Wednesday, July 05, 2006

The Mission We Keep Accomplishing

About a month ago, the Reverend Moon's Washington Times, with its usual dose of mendacity, jumped all over the Democrats for pointing out that the death of Abu-Musab al-Zarqawi would not prove to be the decisive turning point in Iraq that some wishful thinkers were making it out to be. The problems plaguing that nation are simply too complex, too deep-seated and, in most ways, exist wholly independent of the nature of the person occupying al-Qaeda in Iraq's leadership.

But those obvious realities didn't prevent Kathryn Jean Lopez from falling prey to some oddly self-refuting over-exuberance:

I just had a brief chat with our David Pryce-Jones, whose spirits couldn't be higher this afternoon (in England). He calls Zarqawi’s demise both a “collassal [sic] morale boost” for all of us but says it also has “big operational significance.” “When you get rid of a leader, it’s very hard to replace him.” The Israelis have proved this time and time again.

Today, we get a grim reminder of the state of affairs in post-Zarqawi Iraq from this article:

The central morgue said Tuesday that it received 1,595 bodies last month, 16 percent more than in May, in a tally that showed the pace of killing here has increased since the death of Abu Musab al-Zarqawi, Al Qaeda's leader in Iraq.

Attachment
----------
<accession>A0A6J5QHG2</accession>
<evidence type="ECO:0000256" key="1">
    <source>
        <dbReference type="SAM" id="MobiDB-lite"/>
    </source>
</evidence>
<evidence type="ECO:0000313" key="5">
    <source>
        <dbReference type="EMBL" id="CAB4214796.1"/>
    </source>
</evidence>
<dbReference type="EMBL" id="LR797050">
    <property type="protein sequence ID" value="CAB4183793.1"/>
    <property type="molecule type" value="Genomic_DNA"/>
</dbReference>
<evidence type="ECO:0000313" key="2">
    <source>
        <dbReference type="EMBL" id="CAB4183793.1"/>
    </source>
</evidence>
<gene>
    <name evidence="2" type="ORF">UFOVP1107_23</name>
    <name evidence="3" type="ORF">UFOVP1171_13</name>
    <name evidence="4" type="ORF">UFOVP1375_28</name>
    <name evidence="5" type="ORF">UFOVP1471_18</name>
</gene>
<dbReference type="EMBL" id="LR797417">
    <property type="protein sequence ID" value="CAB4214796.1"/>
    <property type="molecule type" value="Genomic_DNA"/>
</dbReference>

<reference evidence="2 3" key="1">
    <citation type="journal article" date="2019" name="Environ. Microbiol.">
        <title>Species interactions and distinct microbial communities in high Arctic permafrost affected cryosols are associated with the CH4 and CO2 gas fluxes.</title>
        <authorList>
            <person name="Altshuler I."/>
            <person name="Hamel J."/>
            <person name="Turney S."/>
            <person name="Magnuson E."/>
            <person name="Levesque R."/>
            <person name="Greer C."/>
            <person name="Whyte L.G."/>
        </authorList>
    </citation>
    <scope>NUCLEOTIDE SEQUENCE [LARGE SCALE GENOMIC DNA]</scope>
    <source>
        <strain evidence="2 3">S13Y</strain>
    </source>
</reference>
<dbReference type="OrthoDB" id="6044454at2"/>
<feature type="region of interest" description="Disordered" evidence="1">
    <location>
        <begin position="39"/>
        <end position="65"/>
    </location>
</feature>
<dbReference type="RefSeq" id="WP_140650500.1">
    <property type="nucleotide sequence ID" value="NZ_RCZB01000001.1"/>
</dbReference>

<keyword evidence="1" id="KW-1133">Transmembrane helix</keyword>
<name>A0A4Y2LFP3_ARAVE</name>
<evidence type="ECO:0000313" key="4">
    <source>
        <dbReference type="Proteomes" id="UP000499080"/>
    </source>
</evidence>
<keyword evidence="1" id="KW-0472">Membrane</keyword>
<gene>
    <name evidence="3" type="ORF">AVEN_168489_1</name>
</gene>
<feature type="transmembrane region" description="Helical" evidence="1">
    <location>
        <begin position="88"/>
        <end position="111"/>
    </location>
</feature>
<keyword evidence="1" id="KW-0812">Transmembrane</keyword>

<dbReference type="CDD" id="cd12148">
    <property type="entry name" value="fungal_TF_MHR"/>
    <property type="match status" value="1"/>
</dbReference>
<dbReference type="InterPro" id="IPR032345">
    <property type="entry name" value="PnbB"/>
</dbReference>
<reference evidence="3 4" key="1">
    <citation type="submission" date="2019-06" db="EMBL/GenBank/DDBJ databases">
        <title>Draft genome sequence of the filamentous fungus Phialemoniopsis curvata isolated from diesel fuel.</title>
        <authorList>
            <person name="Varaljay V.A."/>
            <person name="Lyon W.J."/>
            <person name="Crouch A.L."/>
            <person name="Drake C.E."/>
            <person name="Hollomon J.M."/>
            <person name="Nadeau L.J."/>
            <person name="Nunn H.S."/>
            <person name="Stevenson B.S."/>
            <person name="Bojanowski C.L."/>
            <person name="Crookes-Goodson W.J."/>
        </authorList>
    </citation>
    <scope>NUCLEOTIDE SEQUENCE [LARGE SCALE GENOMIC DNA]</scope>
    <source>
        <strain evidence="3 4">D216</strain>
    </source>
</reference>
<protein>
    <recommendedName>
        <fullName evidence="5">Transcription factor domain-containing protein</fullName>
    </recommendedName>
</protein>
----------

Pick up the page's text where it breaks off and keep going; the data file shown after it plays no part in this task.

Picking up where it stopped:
Baghdad, home to one-fourth of Iraq's population, has slowly descended into a low-grade civil war in some neighborhoods, with Sunni and Shiite militias carrying out systematic sectarian killings that clear whole city blocks.

Zal Khalilzad, who has shown a surprising penchant for straight talk (especially considering his present employers), weighs in on the impact of Zarqawi's killing:

The American ambassador here, Zalmay M. Khalilzad, told the BBC on Tuesday that killing Mr. Zarqawi had not made Iraq safer.

"In terms of the level of violence, it has not had any impact at this point," Mr. Khalilzad said. "As you know, the level of violence is still quite high."

I can't wait to see the scathing Washington Times headline directed at Mr. Khalilzad for his defeatist spin on such a monumental success. The article goes on to note that since January, the monthly death tolls recorded by the Baghdad morgue have been between 1,000 and 1,500 - with an upward trend culminating in June's tragic number.

For perspective sake, consider that Iraq is roughly one-tenth the size of the United States population wise. In American terms, this would be like witnessing between 11,000 to 16,000 deaths a month as a result of various internal conflicts. And those are just the numbers from the Baghdad area.

Amidst such chaos and bloodshed, no doubt the foreign press would be reporting on the new school being built out of the rubble in Poughkeepsie.

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